Author: Navi Grewal, CPA, CA
Editor: Matthew Cho, CPA, CA, TEP
In accordance with regulation 200(1) of the Income Tax Act, every person paying commissions, fees or other amounts for services shall report these payments on a prescribed information return (i.e., the T4A slip). Over the years, the Canada Revenue Agency (the “CRA”) has not provided clear guidance on how the fees are to be reported on the T4A slip.
Many people are under the impression that T4A slips are only
necessary for unincorporated individuals. However, this is not the case and the
CRA is beginning to enforce the reporting requirement for fees for services
regardless of whether the services were rendered by a corporation, partnership,
trust or individual.
The CRA in their publication
RC4157 (the “Guide”) only states, for box 048:
“Enter any fees or other amounts paid for services. Do
not include GST/HST paid to the recipient for these services.”
The only exemption mentioned in the Guide is for total payments less than $500, made in a
calendar year to a service provider, on which no tax was deducted. In question
1B from the 2016 APFF Roundtable, the CRA stated that it will not require the
issuance of T4As for professional or business services provided to an
individual in a personal capacity or
a person whose services were provided to repair or maintain an
individual’s principal residence.
Where the services are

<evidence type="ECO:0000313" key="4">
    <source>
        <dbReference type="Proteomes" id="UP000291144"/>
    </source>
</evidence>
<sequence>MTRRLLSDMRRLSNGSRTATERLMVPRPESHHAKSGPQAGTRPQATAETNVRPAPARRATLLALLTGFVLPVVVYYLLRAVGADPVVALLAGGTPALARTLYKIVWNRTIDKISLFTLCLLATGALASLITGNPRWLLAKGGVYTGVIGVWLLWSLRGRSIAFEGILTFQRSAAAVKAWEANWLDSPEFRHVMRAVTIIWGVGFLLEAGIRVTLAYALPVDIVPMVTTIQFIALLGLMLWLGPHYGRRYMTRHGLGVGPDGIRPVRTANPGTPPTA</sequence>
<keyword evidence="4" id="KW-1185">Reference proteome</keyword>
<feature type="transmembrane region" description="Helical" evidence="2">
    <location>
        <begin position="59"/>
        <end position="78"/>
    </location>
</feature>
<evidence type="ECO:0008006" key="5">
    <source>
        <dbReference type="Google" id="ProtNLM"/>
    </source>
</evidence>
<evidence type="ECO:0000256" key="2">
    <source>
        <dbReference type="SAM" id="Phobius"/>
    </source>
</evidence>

provided to a corporation, the CRA made the following statement at the 2017
APFF Roundtable (Question 2):
“The administrative relief provided since 2010 is an
interim measure related to a change on the T4A of the box where these amounts
should be indicated and not one relieving from the obligation of payers from
filing T4A slips for services rendered”.
Despite the foregoing, the most current version of the Guide (2018)
states that fees
for services“should be reported in Box 048” and “the
CRA is not assessing penalties for failures relating to the completion of Box
As a result, non-compliance of T4A reporting for
service payments is more widespread than any other income. Although the CRA has stated they will waive
the penalties, they are not obligated to do so and their position can change at
any time. The CRA is currently
presenting seminars about these reporting requirements to various industry
groups, so a change could be coming.
The CRA recently tried to subtly change administrative
and assessing positions with no advance notice. For example, in the fall of 2017
the CRA began denying shareholders-employees employment expenses. This was a change made without notice. The CRA subsequently back tracked and has
stated they will come out with a position for the 2019 tax year. Around the same time, the CRA changed their
position on employee discounts to make them taxable. After significant backlash, the CRA reversed
Given the CRA’s track record, taxpayers should
not be surprised if the administrative relief from penalties for not filing T4A
slips in the circumstances noted above is cancelled. If you have an issue regarding the issuance of T4A slips for
fees for services, a Cadesky Tax representative would be happy to assist you.